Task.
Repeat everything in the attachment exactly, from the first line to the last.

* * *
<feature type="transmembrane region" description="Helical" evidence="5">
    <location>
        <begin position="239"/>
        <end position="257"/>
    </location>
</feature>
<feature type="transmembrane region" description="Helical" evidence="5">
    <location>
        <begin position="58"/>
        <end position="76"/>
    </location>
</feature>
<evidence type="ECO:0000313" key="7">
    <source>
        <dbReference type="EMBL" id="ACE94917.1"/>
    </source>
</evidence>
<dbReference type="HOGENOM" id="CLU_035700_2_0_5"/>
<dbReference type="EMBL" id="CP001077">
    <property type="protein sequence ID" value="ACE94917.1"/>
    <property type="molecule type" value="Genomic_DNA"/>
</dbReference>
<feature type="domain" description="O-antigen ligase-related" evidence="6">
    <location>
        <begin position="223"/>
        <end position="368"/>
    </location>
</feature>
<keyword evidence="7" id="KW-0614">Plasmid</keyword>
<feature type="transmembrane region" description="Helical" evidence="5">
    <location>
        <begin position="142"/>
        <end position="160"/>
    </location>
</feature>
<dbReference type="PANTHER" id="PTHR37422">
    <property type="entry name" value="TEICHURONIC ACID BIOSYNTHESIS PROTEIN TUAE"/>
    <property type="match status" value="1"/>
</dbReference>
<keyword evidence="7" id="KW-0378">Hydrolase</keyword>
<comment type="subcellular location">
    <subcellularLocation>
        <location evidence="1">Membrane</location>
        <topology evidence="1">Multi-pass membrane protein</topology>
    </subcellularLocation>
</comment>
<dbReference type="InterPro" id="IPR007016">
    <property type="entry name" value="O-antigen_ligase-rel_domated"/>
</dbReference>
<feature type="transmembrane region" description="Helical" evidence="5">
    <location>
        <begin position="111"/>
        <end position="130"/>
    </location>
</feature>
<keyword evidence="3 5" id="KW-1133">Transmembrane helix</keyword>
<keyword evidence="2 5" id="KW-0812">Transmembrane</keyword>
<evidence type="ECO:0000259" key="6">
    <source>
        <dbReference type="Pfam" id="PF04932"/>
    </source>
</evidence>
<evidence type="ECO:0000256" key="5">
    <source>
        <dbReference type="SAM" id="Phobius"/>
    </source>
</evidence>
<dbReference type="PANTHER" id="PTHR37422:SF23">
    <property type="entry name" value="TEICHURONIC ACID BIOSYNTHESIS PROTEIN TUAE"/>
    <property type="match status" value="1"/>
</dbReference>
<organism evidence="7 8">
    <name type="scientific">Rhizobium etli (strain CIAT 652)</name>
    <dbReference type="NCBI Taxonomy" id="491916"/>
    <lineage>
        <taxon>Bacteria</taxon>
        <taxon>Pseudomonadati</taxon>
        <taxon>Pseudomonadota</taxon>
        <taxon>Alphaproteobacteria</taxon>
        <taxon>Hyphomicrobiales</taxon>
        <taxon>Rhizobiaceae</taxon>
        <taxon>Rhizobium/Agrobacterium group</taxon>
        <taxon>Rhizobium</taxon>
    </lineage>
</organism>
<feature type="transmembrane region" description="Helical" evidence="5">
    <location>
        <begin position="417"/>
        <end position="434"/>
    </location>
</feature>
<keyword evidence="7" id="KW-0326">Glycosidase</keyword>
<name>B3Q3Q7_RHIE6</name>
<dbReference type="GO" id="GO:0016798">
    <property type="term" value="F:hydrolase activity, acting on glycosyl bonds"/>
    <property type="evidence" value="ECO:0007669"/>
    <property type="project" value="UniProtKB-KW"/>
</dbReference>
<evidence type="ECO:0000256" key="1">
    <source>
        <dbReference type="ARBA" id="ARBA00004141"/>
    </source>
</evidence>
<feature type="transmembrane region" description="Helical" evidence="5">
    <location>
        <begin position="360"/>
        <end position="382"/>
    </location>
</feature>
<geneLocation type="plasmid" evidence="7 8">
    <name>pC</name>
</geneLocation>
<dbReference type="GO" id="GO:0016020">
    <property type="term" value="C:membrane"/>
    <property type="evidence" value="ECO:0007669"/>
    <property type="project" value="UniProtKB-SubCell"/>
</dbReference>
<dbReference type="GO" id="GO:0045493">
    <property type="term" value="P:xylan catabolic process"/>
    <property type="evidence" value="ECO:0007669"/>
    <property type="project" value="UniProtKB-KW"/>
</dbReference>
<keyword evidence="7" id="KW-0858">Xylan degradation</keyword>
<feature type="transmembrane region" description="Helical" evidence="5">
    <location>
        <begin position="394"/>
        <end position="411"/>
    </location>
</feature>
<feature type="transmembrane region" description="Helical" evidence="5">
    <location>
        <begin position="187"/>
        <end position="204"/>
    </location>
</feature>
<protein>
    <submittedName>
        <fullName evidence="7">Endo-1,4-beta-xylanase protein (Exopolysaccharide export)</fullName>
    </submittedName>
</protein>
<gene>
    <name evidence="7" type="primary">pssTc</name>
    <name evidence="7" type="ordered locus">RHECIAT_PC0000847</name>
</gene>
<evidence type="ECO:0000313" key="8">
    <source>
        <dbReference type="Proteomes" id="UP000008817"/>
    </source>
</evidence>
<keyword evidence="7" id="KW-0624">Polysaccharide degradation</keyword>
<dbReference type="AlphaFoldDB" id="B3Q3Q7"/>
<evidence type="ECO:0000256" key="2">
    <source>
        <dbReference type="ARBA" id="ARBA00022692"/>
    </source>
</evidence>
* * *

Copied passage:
<feature type="transmembrane region" description="Helical" evidence="5">
    <location>
        <begin position="239"/>
        <end position="257"/>
    </location>
</feature>
<feature type="transmembrane region" description="Helical" evidence="5">
    <location>
        <begin position="58"/>
        <end position="76"/>
    </location>
</feature>
<evidence type="ECO:0000313" key="7">
    <source>
        <dbReference type="EMBL" id="ACE94917.1"/>
    </source>
</evidence>
<dbReference type="HOGENOM" id="CLU_035700_2_0_5"/>
<dbReference type="EMBL" id="CP001077">
    <property type="protein sequence ID" value="ACE94917.1"/>
    <property type="molecule type" value="Genomic_DNA"/>
</dbReference>
<feature type="domain" description="O-antigen ligase-related" evidence="6">
    <location>
        <begin position="223"/>
        <end position="368"/>
    </location>
</feature>
<keyword evidence="7" id="KW-0614">Plasmid</keyword>
<feature type="transmembrane region" description="Helical" evidence="5">
    <location>
        <begin position="142"/>
        <end position="160"/>
    </location>
</feature>
<dbReference type="PANTHER" id="PTHR37422">
    <property type="entry name" value="TEICHURONIC ACID BIOSYNTHESIS PROTEIN TUAE"/>
    <property type="match status" value="1"/>
</dbReference>
<keyword evidence="7" id="KW-0378">Hydrolase</keyword>
<comment type="subcellular location">
    <subcellularLocation>
        <location evidence="1">Membrane</location>
        <topology evidence="1">Multi-pass membrane protein</topology>
    </subcellularLocation>
</comment>
<dbReference type="InterPro" id="IPR007016">
    <property type="entry name" value="O-antigen_ligase-rel_domated"/>
</dbReference>
<feature type="transmembrane region" description="Helical" evidence="5">
    <location>
        <begin position="111"/>
        <end position="130"/>
    </location>
</feature>
<keyword evidence="3 5" id="KW-1133">Transmembrane helix</keyword>
<keyword evidence="2 5" id="KW-0812">Transmembrane</keyword>
<evidence type="ECO:0000259" key="6">
    <source>
        <dbReference type="Pfam" id="PF04932"/>
    </source>
</evidence>
<evidence type="ECO:0000256" key="5">
    <source>
        <dbReference type="SAM" id="Phobius"/>
    </source>
</evidence>
<dbReference type="PANTHER" id="PTHR37422:SF23">
    <property type="entry name" value="TEICHURONIC ACID BIOSYNTHESIS PROTEIN TUAE"/>
    <property type="match status" value="1"/>
</dbReference>
<organism evidence="7 8">
    <name type="scientific">Rhizobium etli (strain CIAT 652)</name>
    <dbReference type="NCBI Taxonomy" id="491916"/>
    <lineage>
        <taxon>Bacteria</taxon>
        <taxon>Pseudomonadati</taxon>
        <taxon>Pseudomonadota</taxon>
        <taxon>Alphaproteobacteria</taxon>
        <taxon>Hyphomicrobiales</taxon>
        <taxon>Rhizobiaceae</taxon>
        <taxon>Rhizobium/Agrobacterium group</taxon>
        <taxon>Rhizobium</taxon>
    </lineage>
</organism>
<feature type="transmembrane region" description="Helical" evidence="5">
    <location>
        <begin position="417"/>
        <end position="434"/>
    </location>
</feature>
<keyword evidence="7" id="KW-0326">Glycosidase</keyword>
<name>B3Q3Q7_RHIE6</name>
<dbReference type="GO" id="GO:0016798">
    <property type="term" value="F:hydrolase activity, acting on glycosyl bonds"/>
    <property type="evidence" value="ECO:0007669"/>
    <property type="project" value="UniProtKB-KW"/>
</dbReference>
<evidence type="ECO:0000256" key="1">
    <source>
        <dbReference type="ARBA" id="ARBA00004141"/>
    </source>
</evidence>
<feature type="transmembrane region" description="Helical" evidence="5">
    <location>
        <begin position="360"/>
        <end position="382"/>
    </location>
</feature>
<geneLocation type="plasmid" evidence="7 8">
    <name>pC</name>
</geneLocation>
<dbReference type="GO" id="GO:0016020">
    <property type="term" value="C:membrane"/>
    <property type="evidence" value="ECO:0007669"/>
    <property type="project" value="UniProtKB-SubCell"/>
</dbReference>
<dbReference type="GO" id="GO:0045493">
    <property type="term" value="P:xylan catabolic process"/>
    <property type="evidence" value="ECO:0007669"/>
    <property type="project" value="UniProtKB-KW"/>
</dbReference>
<keyword evidence="7" id="KW-0858">Xylan degradation</keyword>
<feature type="transmembrane region" description="Helical" evidence="5">
    <location>
        <begin position="394"/>
        <end position="411"/>
    </location>
</feature>
<feature type="transmembrane region" description="Helical" evidence="5">
    <location>
        <begin position="187"/>
        <end position="204"/>
    </location>
</feature>
<protein>
    <submittedName>
        <fullName evidence="7">Endo-1,4-beta-xylanase protein (Exopolysaccharide export)</fullName>
    </submittedName>
</protein>
<gene>
    <name evidence="7" type="primary">pssTc</name>
    <name evidence="7" type="ordered locus">RHECIAT_PC0000847</name>
</gene>
<evidence type="ECO:0000313" key="8">
    <source>
        <dbReference type="Proteomes" id="UP000008817"/>
    </source>
</evidence>
<keyword evidence="7" id="KW-0624">Polysaccharide degradation</keyword>
<dbReference type="AlphaFoldDB" id="B3Q3Q7"/>
<evidence type="ECO:0000256" key="2">
    <source>
        <dbReference type="ARBA" id="ARBA00022692"/>
    </source>
</evidence>